DWU's Huron nursing program nears capacity
HURON -- When Si Tanka Huron University closed in 2005, many nursing students at the college were left wondering what their next step would be. But in a transition that Adele Jacobson called "seamless," Dakota Wesleyan created a satellite nursing...
HURON -- When Si Tanka Huron University closed in 2005, many nursing students at the college were left wondering what their next step would be.
But in a transition that Adele Jacobson called "seamless," Dakota Wesleyan created a satellite nursing campus in Huron later that year, giving nursing students an opportunity to continue their education on the same campus where they started.
Two years later, the program has remained strong.
For Jacobson, head of the DWU Nursing Department and a 22-year veteran of nursing education, Wesleyan's Huron-based program is an excellent way to combat a national nursing shortage.
"We're trying to meet those needs, and it's great that we could provide a program," she said.
The satellite campus has 26 freshmen and sophomores enrolled in a nursing major, with an additional five enrolled in general education and support courses. That brings the total enrollment in the program to the brink of the 32-person limit.
Capacity was reached in 2006, when 23 students were enrolled in a nursing major and nine were enrolled in general courses.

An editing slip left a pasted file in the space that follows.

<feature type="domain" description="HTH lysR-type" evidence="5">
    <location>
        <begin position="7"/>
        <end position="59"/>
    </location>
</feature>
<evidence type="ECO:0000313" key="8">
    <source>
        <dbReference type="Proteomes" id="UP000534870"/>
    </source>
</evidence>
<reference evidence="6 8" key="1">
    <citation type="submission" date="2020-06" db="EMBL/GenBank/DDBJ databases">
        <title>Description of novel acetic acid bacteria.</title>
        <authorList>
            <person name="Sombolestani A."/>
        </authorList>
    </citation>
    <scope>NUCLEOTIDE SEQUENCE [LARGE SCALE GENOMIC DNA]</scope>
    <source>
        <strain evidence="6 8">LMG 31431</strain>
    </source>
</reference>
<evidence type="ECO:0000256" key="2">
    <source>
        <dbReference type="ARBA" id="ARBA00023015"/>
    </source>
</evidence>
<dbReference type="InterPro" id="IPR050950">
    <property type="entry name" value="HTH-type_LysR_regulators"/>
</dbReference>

The first year, the numbers included 21 nursing majors and three students studying other courses.
Starting the satellite campus required some creative use of locations. Classes were originally held in the Huron Regional Medical Center, with many labs taught in Huron schools. Now, the former Fine Arts building for the campus has been transformed into the Huron Community Campus. Students now have a central location for their classes, and renovation on lab areas is expected to be completed soon.
"It's a great space for our nursing department," said Lori Essig, vice president of university relations for DWU. "They really do have their own campus home now."
Having the program in Huron means that many future nurses are able to spend less time on the highway and more with their family, Jacobson said.
That's a major plus for 31-yearold Angela Mausbach, a wife and mother of three who plans to graduate in May. She said it's important that her pursuit of an education doesn't take a toll on her family life.
"To spend as little time away from my family as possible is kind of my goal," said Mausbach, of Huron. "Not having to drive to Mitchell and be away from them any longer is perfect for us."
The program benefits not only nursing students but the community of Huron as a whole, Jacobson said. She said that the nursing programs in Huron have traditionally provided nurses for small nursing homes and hospitals in a 50-mile radius of the city.
The success is a return on the city's investment in a way, because private donors helped provide an undisclosed amount of money to start up the satellite campus.
"They really hated to see their community go without higher education, so they definitely partnered with us," Essig said. "They were very good to work with."
Jacobson said she's confident about the program's future.
"I know we'll continue to grow and ... provide nursing graduates that can fulfill the healthcare delivery needs that we have in our community," she said.